Specifically the government contends that the District Judge was wrong in his finding that it was as certain as human affairs can be that the entire corpus of the estate will go to charity. This is the touchstone for it was held in the leading case on this question, Ithaca Trust Co. v. United States, 279 U.S. 151, 49 S.Ct. 291, 73 L.Ed. 647, that the right to deduct the value of a charitable bequest of the residue of an estate is not lost merely because the will gives authority to use the principal of the estate to supplement the income payable to a wife of the testator for life, if it be necessary to do so, in order to maintain her in as much comfort as she was accustomed to enjoy. The court sustained the right to the deduction in these words, 279 U.S. at page 154, 49 S.Ct. at page 291:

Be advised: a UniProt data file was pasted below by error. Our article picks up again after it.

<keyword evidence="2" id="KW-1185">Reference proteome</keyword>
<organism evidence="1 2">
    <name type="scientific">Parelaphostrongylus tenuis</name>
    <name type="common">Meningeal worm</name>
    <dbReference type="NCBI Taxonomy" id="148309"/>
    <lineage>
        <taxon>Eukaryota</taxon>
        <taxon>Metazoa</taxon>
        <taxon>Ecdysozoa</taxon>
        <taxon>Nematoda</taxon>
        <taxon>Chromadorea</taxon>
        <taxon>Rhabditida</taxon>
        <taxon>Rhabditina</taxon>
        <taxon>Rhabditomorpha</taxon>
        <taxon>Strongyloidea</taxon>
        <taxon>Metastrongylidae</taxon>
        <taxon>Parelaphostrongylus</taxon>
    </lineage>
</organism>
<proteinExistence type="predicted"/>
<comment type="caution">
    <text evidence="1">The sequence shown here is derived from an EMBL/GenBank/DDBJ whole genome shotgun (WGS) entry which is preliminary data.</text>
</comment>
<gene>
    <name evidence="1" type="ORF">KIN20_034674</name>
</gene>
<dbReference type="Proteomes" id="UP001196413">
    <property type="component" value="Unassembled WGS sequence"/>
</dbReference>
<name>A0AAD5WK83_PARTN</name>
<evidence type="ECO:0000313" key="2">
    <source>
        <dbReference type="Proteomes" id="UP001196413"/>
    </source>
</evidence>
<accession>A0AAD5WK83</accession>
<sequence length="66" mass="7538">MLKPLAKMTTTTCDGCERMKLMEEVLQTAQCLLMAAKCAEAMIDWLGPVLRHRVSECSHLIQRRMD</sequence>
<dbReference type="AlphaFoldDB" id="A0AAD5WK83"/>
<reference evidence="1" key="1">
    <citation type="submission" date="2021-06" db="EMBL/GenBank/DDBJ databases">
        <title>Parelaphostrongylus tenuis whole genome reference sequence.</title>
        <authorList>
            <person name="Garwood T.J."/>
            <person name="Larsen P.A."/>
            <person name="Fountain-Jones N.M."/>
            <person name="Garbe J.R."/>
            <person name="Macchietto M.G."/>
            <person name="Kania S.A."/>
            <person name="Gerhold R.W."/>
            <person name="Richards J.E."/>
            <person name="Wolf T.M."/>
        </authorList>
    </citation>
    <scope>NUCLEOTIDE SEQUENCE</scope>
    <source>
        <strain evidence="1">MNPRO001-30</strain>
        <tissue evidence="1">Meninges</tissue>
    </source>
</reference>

"The principal that could be used was only so much as might be necessary to continue the comfort then enjoyed. The standard was fixed in fact and capable of being stated in definite terms of money. It was not left to the widow's discretion. The income of the estate at the death of the testator and even after debts and specific legacies had been paid was more than sufficient to maintain the widow as required. There was no uncertainty appreciably greater than the general uncertainty that attends human affairs."2


The rule of this case has been given expression in § 81.46 of the Regulations where it is said that a deduction for a conditional bequest to charity is not allowable unless the possibility that the charity will not take is so remote as to be negligible — and conversely, that if an estate is vested in charity at the decedent's death and would be defeated by the happening of some event which then appeared to have been highly improbable, the deduction is allowable.